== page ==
Funding of around £5 million will be distributed through Historic England’s existing Repair Grants for Heritage at Risk scheme. It will focus on bringing historic buildings back into use in areas where funding is most needed to help enrich people’s lives.
COVID-19 has placed an enormous strain on the heritage organisations that care for our cherished historic places. At this time of year, they would normally be embarking on programmes of important structural and maintenance work, providing employment for specialist construction firms and craftspeople. However, COVID-19 has had devastating impact on income generated by visitors and many are now struggling.
Launching the Heritage Stimulus Fund Round Two will provide a life-line for these important organisations, allowing them to get vital work underway to preserve our iconic landmarks, while also providing employment for people working in this vulnerable sector.
The last year has shown more than ever the value of heritage organisations and businesses. It has a central role to play as the country moves towards a sustainable recovery. We hope that the next round of the Heritage Stimulus Fund will contribute hugely towards that.
Funding distributed so far
The Culture Recovery Fund is the biggest one-off investment in UK culture and was recently boosted with a further £300 million in funding at Budget. Grants have been allocated to arts and heritage organisations to protect important cultural assets and ensure they continue to play a key role in levelling up the country.
Over £52 million was awarded in grants through the first round of the Heritage Stimulus Fund, launched in the summer of 2020. The grants supported major construction projects at some of the country’s wonderful heritage sites. None of these historic places would have been able to carry out crucial repair work during the pandemic without support from the Heritage Stimulus Fund.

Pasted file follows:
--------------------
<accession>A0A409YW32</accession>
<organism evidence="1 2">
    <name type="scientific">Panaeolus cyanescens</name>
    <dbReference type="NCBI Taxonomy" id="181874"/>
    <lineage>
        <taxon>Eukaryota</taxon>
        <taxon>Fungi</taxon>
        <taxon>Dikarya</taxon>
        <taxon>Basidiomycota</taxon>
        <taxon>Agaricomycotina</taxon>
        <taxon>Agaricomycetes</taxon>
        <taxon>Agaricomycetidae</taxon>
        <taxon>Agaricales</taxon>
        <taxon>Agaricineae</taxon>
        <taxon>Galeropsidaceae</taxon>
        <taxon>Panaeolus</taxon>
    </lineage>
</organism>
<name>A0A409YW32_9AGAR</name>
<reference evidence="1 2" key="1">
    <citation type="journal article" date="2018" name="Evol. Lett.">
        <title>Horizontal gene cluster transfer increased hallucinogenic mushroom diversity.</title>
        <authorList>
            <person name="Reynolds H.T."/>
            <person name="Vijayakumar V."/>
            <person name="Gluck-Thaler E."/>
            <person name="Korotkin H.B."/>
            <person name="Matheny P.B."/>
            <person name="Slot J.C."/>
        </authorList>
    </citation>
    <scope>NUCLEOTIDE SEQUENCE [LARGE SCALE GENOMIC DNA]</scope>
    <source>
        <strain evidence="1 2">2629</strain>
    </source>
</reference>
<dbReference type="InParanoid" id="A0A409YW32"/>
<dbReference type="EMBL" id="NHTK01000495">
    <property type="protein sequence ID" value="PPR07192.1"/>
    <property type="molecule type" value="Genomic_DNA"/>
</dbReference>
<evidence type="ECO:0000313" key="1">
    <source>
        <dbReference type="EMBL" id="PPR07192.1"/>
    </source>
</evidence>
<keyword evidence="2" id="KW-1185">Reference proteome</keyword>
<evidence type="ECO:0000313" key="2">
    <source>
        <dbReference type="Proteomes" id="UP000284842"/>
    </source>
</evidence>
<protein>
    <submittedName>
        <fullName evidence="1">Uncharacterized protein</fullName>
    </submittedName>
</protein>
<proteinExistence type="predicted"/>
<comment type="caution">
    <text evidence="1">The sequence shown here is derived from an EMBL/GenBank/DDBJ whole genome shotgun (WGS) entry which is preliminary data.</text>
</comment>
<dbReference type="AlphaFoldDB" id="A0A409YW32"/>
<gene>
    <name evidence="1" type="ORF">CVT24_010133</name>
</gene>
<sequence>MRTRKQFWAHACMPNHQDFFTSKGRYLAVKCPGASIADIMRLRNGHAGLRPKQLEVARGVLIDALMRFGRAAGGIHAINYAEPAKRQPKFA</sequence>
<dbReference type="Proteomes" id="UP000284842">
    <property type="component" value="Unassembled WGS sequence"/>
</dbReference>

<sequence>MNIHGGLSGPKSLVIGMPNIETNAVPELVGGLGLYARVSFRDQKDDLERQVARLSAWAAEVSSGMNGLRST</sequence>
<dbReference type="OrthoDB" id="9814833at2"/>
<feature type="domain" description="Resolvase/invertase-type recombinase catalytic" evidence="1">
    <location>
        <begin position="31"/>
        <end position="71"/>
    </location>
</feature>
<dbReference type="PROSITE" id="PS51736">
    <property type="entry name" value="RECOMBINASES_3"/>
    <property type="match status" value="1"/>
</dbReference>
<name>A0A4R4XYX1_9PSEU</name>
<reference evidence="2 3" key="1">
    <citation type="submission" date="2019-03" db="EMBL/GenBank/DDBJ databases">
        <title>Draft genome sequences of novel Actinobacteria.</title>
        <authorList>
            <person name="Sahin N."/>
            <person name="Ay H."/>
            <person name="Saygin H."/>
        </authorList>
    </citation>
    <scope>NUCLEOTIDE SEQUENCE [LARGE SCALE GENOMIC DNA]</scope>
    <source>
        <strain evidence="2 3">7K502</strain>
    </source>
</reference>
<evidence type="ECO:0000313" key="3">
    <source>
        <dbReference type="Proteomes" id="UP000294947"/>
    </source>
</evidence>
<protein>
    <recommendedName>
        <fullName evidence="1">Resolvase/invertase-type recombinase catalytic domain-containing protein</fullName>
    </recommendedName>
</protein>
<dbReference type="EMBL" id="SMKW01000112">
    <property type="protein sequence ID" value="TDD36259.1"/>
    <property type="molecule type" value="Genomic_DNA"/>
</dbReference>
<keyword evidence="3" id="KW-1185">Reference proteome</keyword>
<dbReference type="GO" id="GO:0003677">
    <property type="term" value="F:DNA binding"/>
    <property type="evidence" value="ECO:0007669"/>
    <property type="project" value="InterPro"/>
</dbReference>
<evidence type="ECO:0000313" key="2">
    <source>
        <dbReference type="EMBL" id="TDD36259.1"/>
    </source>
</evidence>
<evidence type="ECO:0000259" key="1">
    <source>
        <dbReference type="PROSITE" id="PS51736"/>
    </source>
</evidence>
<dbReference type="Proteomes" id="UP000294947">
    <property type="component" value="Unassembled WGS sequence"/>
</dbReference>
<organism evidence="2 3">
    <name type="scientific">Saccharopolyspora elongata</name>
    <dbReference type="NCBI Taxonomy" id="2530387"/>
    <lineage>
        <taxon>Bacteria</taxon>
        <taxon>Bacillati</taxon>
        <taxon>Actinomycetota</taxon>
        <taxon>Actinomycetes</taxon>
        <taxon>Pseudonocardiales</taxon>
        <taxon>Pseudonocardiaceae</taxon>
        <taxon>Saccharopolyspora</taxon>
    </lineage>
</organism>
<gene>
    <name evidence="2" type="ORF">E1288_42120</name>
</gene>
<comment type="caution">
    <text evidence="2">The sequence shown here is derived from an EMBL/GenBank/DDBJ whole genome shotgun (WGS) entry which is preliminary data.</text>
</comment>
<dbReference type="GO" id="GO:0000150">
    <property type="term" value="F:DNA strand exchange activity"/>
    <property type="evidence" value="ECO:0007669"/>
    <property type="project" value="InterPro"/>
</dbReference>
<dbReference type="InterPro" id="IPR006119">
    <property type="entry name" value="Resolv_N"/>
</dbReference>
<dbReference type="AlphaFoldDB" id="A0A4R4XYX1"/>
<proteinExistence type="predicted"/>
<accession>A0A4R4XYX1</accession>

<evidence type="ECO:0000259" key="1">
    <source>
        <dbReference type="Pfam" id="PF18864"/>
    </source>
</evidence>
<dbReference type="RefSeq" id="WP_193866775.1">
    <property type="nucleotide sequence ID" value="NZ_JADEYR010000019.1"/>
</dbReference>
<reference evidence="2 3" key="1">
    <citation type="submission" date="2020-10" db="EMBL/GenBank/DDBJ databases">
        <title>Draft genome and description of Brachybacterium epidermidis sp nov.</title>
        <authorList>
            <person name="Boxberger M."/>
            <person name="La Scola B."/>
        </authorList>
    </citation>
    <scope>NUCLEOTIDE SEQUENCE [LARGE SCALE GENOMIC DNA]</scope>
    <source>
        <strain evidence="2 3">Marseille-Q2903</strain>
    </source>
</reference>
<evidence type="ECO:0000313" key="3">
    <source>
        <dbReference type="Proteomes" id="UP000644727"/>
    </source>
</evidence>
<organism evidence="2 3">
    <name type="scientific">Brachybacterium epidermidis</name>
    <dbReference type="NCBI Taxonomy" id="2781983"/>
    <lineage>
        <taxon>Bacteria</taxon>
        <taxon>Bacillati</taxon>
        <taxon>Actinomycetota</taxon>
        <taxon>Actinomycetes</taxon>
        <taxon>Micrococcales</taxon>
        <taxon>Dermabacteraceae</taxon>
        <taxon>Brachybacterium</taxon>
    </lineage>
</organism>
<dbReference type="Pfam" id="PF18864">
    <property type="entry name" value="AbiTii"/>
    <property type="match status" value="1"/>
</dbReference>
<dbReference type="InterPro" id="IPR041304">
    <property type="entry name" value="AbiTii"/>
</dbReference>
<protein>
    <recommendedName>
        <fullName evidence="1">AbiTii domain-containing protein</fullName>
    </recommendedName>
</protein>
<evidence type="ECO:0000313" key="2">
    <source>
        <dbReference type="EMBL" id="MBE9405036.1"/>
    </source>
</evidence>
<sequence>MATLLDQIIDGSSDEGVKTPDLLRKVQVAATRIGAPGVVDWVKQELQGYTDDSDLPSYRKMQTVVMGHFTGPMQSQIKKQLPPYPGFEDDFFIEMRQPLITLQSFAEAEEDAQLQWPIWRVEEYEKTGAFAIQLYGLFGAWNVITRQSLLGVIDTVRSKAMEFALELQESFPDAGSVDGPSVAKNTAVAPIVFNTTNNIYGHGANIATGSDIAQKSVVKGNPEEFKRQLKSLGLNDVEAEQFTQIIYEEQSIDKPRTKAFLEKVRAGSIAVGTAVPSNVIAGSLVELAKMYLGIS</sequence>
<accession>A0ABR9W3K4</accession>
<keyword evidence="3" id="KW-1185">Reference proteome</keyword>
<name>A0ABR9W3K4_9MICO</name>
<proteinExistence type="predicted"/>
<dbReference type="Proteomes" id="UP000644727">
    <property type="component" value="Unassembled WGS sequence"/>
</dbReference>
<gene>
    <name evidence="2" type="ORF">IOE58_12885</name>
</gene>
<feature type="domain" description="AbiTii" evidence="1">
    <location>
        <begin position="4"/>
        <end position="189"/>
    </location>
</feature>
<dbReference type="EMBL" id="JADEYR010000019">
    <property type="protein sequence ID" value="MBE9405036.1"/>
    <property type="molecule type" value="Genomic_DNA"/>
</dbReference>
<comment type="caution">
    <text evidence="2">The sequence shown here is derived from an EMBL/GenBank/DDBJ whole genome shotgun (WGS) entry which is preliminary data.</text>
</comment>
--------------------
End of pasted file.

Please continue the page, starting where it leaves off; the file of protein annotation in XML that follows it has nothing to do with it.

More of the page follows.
Besides the Heritage Stimulus Fund, Historic England has allocated £122 million through a joint fund with the National Lottery Heritage Fund.
Success stories from Round One
The National Trust received a grant of more than £5 million to support major programmes of repair at historic places across the county.
This included work at Gibside, a stunning Georgian landscape in Gateshead, much loved by visitors and the local community.
Gibside is one of a few surviving 18-centuary landscapes, carefully fashioned to create spectacular views.
A project to repair the listed garden walls had to be put on hold during the first lock down in 2020. However, thanks to the grant from the Heritage Stimulus Fund, the National Trust was able to re-start it, ensuring that the site has a safe future. The funding has also helped keep important heritage masonry skills alive.
National charity Friends of Friendless Churches - which rescues, repairs and campaigns for historic churches - received a grant of over £1 million to help with repair work to buildings like the Thornton-le-Beans Chapel in North Yorkshire.
The small, Grade II listed church has medieval origins, was largely rebuilt in the 1770s and displays many Victorian features.
It was declared redundant in 1997 and gradually fell into disrepair but since 2010 the community, along with Friends of Friendless Churches, have fought hard to save it. Funding was used to repair the roof and floor so the building could be used and put at the heart of the local community once more.